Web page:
Which Piece Goes Where??

One of the most challenging things about applique is determining which order to glue (and stitch) pieces to the background.   Some blocks are easier than others to figure out.  This block was not one of them!  Here is how I tackled the “Xebec” block from Sue Garman’s “Ladies of the Sea”…

Since the seam allowances on the black part of the hull were going to be completely covered by other pieces, there was no need to prep the edges.  But I did draw the seam allowance on the front of the piece, just to make sure everything was going to line up.


I also took the time to baste it to the background just inside the seam allowance.DSCN5513

Next, I added the brown top piece.  Notice that the left hand edge is not prepped, but all of the other edges are.


This next skinny piece is going to go on top those raw edges, but it is going to go under the top brown piece…..


…but at the same time, this little gold piece gets tucked under the top piece.  The edge that is not prepped will go under the top piece and the rest will stick out.


Needless to say, I had my thinking cap on!


So, this is what it  looks like so far.



As you can see, this skinny brown piece is actually smaller than the seam allowance, so I had to trim just a tiny bit of the black piece before I could stitch it in place.  Dicey business!


Next, it was time to add the main sail.  I stitched the bottom and side edge, and then I basted the raw edge that is going to be covered up….



…by this.



Til next time…



Stitching the Night Away

Most evenings you will find me on the couch, hand-quilting the night away.  Once my needle hits the fabric, all the stress and tension of the day just seems to melt away.  Here is the latest block of Sue Garman’s “Bouquets For A New Day”.  So, now  I have 6 blocks quilted, and 6 more to go…oh… and a border.  (Heavy Sigh)

hand quilting

I have started working on the next block of Civil War Bride.  It can be tricky to figure out what order to place the stems on the background.  If the raw edge of “Stem A” is going to be covered with “Stem B”, then “Stem A” needs to be glued in place first.  (It’s easier than it sounds!!)

First, I put a few dabs of glue along the traced line, rather than putting glue on the actual stems. This will be “Stem A”. You can see that this stem will be covered by another stem.

cwb 3

Next, I carefully placed the stem on the line.  Because the stems are cut on the bias, they are easy to curve along the line.

cwb 4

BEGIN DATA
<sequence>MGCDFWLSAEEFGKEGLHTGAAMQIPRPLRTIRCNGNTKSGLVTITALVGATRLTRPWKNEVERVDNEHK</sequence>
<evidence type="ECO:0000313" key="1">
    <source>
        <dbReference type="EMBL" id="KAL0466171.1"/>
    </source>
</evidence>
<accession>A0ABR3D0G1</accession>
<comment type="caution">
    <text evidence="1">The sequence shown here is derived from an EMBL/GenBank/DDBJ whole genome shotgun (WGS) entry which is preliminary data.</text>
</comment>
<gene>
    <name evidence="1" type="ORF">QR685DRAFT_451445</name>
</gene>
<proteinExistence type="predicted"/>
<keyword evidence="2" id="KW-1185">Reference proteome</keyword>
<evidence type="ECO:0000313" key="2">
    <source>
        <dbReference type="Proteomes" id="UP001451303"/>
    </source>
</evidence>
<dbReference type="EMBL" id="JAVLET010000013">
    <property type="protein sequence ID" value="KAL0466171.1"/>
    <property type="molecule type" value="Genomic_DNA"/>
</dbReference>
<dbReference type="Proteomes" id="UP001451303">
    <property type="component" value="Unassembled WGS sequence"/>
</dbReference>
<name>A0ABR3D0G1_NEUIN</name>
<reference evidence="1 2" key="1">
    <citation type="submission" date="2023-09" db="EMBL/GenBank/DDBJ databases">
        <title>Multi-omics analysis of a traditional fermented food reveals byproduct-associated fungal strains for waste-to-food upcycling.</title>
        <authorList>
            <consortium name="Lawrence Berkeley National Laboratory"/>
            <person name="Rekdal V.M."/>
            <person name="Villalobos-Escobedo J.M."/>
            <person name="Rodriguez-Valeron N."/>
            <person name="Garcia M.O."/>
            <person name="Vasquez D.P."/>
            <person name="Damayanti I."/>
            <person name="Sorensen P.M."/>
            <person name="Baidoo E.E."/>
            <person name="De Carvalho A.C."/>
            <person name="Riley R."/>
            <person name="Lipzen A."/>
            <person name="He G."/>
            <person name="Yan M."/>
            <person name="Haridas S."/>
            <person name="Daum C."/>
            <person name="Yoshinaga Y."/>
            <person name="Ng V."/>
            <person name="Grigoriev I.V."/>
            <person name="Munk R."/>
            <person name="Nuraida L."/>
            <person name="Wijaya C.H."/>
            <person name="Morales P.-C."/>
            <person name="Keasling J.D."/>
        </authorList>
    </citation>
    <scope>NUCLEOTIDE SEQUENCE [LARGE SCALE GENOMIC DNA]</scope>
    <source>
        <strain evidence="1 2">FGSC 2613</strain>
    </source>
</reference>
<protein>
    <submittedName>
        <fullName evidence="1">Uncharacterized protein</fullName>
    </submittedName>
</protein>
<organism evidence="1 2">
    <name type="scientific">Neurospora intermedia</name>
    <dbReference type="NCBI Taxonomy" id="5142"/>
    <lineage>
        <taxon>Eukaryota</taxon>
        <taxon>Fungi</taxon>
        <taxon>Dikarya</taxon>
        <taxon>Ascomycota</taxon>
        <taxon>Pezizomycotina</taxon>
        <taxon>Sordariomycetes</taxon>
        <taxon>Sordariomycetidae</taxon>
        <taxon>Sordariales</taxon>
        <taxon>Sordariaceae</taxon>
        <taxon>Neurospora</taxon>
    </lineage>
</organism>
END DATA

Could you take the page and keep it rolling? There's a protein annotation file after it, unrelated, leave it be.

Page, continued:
Then,  I used the line that the next bias strip will be placed on as a guide to trim the stem to the correct length.  I have added a few dabs of glue to hold the next stem in place.

cwb 5

Now, another stem is in place….This is also a “Stem A”.


And, finally, the longer stem that covers these shorter stems is glued in place.  This is “Stem B”.

cwb 6

So…here are a bunch of “Stem A’s”, waiting to be covered by one long “Stem B”.


large stem

And, finally…all the stems are in place!

all stems in place

I thought this block needed a really special vase!   So I fussy-cut this fabric…

fabric 1

…and ended up with this vase!  Spiffy!

vase 4

Next, I added some buds….


…and leaves and flowers!

buds leaves and flowers

Til next time…


The Luxury of Time

I am fortunate to have a large family and every year we take turns hosting major holidays like Thanksgiving and Christmas.  Not only does this mean cooking a turkey with all the trimmings, it also means making the house presentable!  And that means using up precious time that could be spent quilting!  Lucky for me, this year was not my turn!  So I had lots of time this weekend to finish the last block of Sue Garman’s “Bouquets For a New Day.

I glued the stars and circles on the basket.

Next,  I added the ribbons…

…and finally, a bow!  All 12 blocks are Officially Finished!

The ribbon ends have very deep inner curves, which can be a little intimidating.

Here are a few tips….

First of all, I make 3 cuts at the base of the curve.  The first one is at the centre of the curve and about 1\8″ away from the freezer paper.  The 2nd and 3rd cuts are  on either side of the first cut.  Anytime I clip a curve, my scissors are always perpendicular to the freezer paper.

Using a stiletto and mini-iron, I fold the seam allowance over the freezer paper, just until I get to the first clip.

Then I put the stiletto down, and fold the freezer paper towards myself so I can use the very tip of the iron to get into the curve.

Next, I return the freezer paper to its original position and continue folding the seam allowance over.  There will be very little seam allowance around the curve.  Don’t panic.

Once the complete shape is prepared, I put a dab of Roxanne’s Glue at the base of the curve just to give it a bit of stability.  Once the glue dries, I remove the freezer paper template.

Since I wasn’t cooking a turkey, I took the time to stitch the blocks together and add the 1″ inner border.  So far, so good!

Til next time…..